Magnetic resonance imaging (MRI) is a gentle and X-ray free examination method for producing non-overlapping and contrast-rich section images of the neck organs. For that purpose, the patient will lie on his back. An examination coil will be placed onto the front soft tissues of the neck, and the patient will then slide into the scanner.
With the help of this method it is possible to clearly evaluate lymph nodes, the tongue, the larynx and the base of the tongue and to exclude inflammatory or tumorous changes.
Magnetic resonance imaging (MRI) is a gentle and X-ray free examination method for producing non-overlapping and contrast-rich section images of the thoracic wall, axilla and mediastinum. For that purpose, the patient will lie on his back. An examination coil will be placed onto the front wall, and the patient will then slide into the scanner.
By means of this examination, it is possible to detect inflammations, tumours and metastases of the spinal column, thoracic wall and axillas. However, a detailed evaluation of the lung parenchyma cannot be done with the help of MRI, even though our modern 1,5 Tesla Avanto scanner can depict lung metastases from the size of 10 mm. The search of lung metastases should be carried out by means of computed tomography (CT).
Magnetic resonance imaging (MRI) is a gentle possibility of depicting all abdominal organs vessels without X-ray exposure. With this examination modality, high-resolution and non-overlapping images of the internal organs are produced.
For that purpose, the patient will be comfortably placed on his back, and a special system of coils will be arranged in the examination area, in order to obtain qualitative images. Depending on the examination protocol, the patient can breathe during the examination, or hold his breath several times for 10-20 seconds, after the respective pause. If necessary, at the end of the examination a gadolinium-based contrast agent will be administered.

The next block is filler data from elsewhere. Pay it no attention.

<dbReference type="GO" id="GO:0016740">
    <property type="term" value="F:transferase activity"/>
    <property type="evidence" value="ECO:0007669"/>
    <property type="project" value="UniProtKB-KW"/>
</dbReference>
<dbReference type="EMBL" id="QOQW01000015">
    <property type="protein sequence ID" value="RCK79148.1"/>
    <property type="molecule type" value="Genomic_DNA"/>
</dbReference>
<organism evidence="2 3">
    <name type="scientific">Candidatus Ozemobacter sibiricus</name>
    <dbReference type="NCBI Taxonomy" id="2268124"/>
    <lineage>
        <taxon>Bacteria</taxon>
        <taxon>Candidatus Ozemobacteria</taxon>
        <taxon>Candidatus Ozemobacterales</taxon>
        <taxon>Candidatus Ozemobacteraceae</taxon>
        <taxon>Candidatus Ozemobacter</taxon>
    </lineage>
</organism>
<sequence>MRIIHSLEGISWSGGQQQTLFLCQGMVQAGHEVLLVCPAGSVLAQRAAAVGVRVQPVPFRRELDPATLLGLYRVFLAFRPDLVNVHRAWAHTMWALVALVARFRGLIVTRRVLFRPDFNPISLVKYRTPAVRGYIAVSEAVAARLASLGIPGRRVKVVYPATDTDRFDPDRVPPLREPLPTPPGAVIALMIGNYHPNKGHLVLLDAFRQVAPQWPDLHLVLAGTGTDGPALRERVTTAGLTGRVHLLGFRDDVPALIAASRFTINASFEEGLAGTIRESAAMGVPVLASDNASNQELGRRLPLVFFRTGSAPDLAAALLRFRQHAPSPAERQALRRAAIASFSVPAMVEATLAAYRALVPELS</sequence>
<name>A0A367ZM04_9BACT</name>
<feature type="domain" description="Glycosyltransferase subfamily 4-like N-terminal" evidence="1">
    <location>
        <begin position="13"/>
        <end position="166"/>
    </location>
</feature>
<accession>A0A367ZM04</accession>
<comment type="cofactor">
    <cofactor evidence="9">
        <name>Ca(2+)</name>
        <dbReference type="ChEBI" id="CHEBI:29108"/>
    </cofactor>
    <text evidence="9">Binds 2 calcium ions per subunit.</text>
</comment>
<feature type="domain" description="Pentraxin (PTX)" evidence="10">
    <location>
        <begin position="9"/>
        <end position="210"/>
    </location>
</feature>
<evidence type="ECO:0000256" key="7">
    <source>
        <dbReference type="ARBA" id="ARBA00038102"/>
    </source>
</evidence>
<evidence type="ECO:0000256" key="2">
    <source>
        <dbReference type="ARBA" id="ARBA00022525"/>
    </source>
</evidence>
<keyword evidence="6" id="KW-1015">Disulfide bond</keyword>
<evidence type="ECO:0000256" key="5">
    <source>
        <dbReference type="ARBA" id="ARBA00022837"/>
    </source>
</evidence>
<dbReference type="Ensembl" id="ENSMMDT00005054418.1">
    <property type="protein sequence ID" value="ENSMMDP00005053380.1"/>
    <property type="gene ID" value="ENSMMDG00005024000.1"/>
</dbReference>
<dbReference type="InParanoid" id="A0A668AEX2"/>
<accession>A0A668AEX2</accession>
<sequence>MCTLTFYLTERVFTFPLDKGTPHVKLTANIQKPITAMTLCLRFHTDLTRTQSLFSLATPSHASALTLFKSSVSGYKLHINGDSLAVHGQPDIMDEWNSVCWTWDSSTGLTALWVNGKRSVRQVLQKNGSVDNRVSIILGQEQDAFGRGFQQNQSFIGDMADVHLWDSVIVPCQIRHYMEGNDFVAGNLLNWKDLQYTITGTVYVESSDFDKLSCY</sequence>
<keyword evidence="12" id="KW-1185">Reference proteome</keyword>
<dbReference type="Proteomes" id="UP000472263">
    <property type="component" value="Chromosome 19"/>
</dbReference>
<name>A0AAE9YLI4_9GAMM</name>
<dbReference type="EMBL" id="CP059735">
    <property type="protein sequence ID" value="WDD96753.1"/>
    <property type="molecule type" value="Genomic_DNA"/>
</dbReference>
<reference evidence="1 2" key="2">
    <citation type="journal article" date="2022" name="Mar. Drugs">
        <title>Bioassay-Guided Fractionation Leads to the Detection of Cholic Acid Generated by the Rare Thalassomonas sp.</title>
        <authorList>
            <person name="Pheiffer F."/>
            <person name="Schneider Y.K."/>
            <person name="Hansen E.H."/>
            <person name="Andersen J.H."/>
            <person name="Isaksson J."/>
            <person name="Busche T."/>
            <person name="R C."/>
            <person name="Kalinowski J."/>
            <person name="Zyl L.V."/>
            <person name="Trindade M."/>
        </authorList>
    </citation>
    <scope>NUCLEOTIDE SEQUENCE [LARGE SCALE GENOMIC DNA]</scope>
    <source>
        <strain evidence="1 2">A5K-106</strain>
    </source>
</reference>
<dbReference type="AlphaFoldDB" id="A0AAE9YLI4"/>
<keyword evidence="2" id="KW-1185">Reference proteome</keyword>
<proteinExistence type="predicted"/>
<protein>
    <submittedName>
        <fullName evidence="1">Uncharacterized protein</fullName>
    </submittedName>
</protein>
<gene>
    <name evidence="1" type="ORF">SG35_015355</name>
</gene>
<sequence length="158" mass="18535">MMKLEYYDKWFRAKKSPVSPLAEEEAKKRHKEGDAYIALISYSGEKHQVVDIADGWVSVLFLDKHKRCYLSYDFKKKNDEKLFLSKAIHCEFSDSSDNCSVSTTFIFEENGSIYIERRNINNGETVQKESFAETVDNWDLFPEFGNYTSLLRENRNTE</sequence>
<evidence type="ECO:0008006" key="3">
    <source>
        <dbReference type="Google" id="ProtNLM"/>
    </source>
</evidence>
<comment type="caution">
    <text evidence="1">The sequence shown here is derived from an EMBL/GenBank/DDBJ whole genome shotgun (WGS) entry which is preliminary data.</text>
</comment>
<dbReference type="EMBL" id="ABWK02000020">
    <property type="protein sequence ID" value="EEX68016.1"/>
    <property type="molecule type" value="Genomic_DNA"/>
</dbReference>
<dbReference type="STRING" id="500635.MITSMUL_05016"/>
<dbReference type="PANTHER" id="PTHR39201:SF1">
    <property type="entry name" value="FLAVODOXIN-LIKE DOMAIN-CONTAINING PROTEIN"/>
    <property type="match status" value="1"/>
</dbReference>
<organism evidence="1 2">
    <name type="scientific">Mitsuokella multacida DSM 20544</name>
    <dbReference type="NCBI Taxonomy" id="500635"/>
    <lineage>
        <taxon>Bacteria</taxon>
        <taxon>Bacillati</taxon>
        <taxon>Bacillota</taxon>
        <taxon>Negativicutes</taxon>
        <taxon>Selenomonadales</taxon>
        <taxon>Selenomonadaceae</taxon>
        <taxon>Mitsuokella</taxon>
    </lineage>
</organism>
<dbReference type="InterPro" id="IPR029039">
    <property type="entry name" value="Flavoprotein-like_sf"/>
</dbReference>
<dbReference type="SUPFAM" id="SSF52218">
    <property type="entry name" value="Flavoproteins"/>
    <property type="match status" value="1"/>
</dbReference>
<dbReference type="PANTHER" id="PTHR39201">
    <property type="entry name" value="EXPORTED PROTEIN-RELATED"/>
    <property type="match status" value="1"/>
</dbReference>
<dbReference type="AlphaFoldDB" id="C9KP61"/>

Especially the liver MRI is now preferred to computer tomography (CT) for the search of metastases and tumour aftercare, due to the fact that a lot of liver-specific contrast agents have been introduced in recent years.
With the help of these contrast agents, as well as specific dynamic examination protocols of our modern 1,5 Tesla Scanner, today we are able to distinguish between benign and malignant changes. This method allows the best possible clarification not only of the liver, but also of the kidneys, adrenal glands, pancreas, spleen and sex organs.
In addition, in out practice we can carry out high-resolution examinations of the small intestine (MR-Sellink), in order to be able to detect inflammations (Crohn's disease), ingrowths, passage obstructions or intra-abdominal cyst formation (e.g. endometriosis).
This examination is very time-consuming, because before the beginning of the examination the patients have to drink a special mannitol solution in small sips, spread over a period of 40 minutes.
We also have new sequences at our disposal, which allow us to produce high-resolution images of the bile and pancreatic ducts (MRCP).
Magnetic resonance imaging (MRI) of the spine and joints produces non-overlapping, excellent images without the use of X-rays.
This is the only method depicting cartilage and ligamentous structures and also intervertebral discs and spinal cord structures in adequate quality and resolution.
For that purpose, the patient will be comfortably placed either on his back, or on his belly, as far as possible. The respective extremity (joint) will be wrapped into a special examination coil. And finally, the patient will be placed into the scanner.